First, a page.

Disclaimer: In today’s post, I talk about a current Kickstarter run by the company my husband co-owns. My opinions may include some biases.
My husband is and was the toy person in our family. “Is” in that he is a professional toy designer, first at Hasbro and now at Boss Fight Studio. “Was” in that he has been thinking about action figures, how they work, and what makes them better or worse than others since long before I knew him. I was not the type of kid who actively sought out features like more articulation in my toys. But I did sometimes think about what the toys I had could or couldn’t do, if not always in the most realistic ways. And my husband and I have had plenty of discussions about the toys of our childhoods. In a recent one, we realized that the toys available to a young fan of horses back in the 1980s were rather lacking.
Don’t get me wrong. I had a sizable collection of My Little Ponies back in the day. I loved my little horse-shaped lumps of colorful plastic and played countless games with them. But even then, the fact that they’re not very poseable crossed my mind from time to time. The only “point of articulation” on most of the ponies was the neck. The head wasn’t really designed to turn, but you could get it to. There were ponies with shiny eyes, ponies with iridescent wings, fuzzy ponies, baby ponies, sea ponies and more. But rarely did you see a pony that could move its legs, sit, or lie down. Manes and tails that could be styled were a bigger priority.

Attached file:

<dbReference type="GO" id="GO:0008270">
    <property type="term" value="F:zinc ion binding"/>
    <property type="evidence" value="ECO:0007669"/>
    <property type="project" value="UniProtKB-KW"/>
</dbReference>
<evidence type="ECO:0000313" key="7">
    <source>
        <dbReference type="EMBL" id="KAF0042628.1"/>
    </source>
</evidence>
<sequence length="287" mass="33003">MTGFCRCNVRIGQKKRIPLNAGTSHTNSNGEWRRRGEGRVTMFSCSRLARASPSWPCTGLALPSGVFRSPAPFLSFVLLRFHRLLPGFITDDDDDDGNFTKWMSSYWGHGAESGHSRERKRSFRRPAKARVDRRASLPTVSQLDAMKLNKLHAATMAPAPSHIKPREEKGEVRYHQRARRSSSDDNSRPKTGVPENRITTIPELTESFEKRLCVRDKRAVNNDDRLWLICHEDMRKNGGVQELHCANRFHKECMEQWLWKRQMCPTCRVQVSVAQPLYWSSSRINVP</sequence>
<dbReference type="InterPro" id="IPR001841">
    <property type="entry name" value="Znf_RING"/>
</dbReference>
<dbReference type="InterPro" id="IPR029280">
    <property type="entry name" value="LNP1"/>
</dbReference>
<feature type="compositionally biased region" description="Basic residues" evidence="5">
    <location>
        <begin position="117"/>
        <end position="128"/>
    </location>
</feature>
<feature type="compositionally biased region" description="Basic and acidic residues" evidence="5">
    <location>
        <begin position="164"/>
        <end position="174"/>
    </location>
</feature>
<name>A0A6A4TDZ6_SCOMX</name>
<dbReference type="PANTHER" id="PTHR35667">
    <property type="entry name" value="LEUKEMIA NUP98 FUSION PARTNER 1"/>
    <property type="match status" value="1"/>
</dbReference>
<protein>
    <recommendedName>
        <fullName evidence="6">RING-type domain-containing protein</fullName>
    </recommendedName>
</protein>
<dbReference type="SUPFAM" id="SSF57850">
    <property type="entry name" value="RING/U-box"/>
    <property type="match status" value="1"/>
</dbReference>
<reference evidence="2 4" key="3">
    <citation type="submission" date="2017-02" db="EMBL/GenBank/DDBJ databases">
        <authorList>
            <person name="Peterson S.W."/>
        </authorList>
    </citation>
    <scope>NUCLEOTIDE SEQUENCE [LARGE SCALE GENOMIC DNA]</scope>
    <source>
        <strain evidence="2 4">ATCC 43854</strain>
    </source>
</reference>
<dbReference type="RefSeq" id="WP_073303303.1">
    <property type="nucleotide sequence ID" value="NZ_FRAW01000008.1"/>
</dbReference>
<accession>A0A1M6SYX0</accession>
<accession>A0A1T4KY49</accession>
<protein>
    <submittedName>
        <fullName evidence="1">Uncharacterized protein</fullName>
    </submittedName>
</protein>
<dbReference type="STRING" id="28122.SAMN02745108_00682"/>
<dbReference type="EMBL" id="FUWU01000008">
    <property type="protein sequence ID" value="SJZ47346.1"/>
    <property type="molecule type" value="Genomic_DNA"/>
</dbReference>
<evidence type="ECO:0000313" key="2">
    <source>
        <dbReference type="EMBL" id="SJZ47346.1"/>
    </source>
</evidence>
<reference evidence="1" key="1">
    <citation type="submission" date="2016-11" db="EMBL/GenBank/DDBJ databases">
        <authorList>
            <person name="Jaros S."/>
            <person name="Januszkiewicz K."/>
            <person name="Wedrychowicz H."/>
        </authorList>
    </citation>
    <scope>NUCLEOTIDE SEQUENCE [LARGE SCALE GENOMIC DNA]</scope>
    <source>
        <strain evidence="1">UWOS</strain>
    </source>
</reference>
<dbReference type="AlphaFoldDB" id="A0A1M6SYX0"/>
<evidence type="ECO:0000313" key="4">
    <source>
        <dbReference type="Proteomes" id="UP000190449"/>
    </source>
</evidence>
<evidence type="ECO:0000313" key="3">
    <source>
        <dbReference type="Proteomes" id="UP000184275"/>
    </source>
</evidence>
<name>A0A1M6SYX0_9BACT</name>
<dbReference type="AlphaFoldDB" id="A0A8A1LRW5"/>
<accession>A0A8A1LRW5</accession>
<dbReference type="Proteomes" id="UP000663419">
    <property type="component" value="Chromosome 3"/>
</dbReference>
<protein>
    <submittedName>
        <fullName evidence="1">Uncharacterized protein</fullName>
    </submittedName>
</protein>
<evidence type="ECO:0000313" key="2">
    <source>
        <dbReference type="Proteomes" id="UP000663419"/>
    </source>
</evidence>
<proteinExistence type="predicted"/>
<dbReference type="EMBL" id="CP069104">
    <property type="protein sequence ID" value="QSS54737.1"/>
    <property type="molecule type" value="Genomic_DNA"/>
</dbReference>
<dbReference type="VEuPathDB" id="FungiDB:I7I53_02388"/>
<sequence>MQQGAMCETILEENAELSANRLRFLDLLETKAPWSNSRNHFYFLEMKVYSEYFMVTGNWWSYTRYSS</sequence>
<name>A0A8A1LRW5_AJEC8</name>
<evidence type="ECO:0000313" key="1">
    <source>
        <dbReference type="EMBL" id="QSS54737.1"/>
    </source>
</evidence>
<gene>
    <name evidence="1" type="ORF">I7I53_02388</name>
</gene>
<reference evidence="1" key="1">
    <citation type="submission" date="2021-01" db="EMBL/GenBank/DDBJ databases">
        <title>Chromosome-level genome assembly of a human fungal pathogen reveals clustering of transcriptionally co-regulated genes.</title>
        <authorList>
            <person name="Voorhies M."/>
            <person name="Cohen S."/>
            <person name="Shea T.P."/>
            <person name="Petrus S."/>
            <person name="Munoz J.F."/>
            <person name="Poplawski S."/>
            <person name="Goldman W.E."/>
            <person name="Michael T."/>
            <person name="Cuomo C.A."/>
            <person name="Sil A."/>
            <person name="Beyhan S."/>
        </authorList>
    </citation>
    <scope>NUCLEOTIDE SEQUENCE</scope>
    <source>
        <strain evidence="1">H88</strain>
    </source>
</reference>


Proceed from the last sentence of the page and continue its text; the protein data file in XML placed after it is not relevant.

The more realistic toy horses didn’t fare much better. They were generally big hunks of hard plastic with even fewer using options than their more fanciful kin. Barbie and similar dolls had a number of horses like this. My ponies welcomed the Star Fairies unicorn Lavender into their society. Even the horses made by Breyer, the most geared toward capturing the look of a real horse, were more about display on a shelf than play options.
Even if I didn’t entirely recognize what I found lacking about these toys as a kid (or the bigger gender implications of how toys aimed and girls and boys were made and marketed), I still felt the occasionally vague longing for equines that could better reflect the stories I imagined for them.
When my husband told me that Boss Fight’s next Kickstarter would be for a series of action figure horses, I was intrigued. Boss Fight prioritizes playability and poseability in its figures. So a horse made to pair with their Vitruvian H.A.C.K.S. figure line combines the realism of a Breyer horse with the size and foldability of a My Little Pony and adds a range of articulation that blows both away.
Thanks to my husband, I got periodic early updates on the progress of the horse and other related equines (unicorn, pegasus, centaur, and even an elk). When the Boss Fight sculptors finished the digital sculpt, he sent me the turnaround images.
I wasn’t yet thinking about my own childhood wishes. I just wanted to entertain my husband. So I sent the horse back to him with an added horn and a color palette that seemed omnipresent in unicorn art of the 1980s.
So originally, it was just a joke between the two of us. Then my husband showed it to the rest of Boss Fight. And suddenly, I was being asked to turn this thing I had scribbled on the iPad in a few minutes into a real figure deco for production. And somewhere along the way, it turned into something that actually mattered to me. It certainly isn’t going to change the world, or even the toy industry. But I hear friends saying how much they like it and – even more importantly – how excited their young daughters are for it, and I realize that this is as close as i’m getting to making a toy for 5 year old me.
Do you have your own favorite toys or dream toys from your childhood? Is there a toy you would make if you could? Let us know in the comments.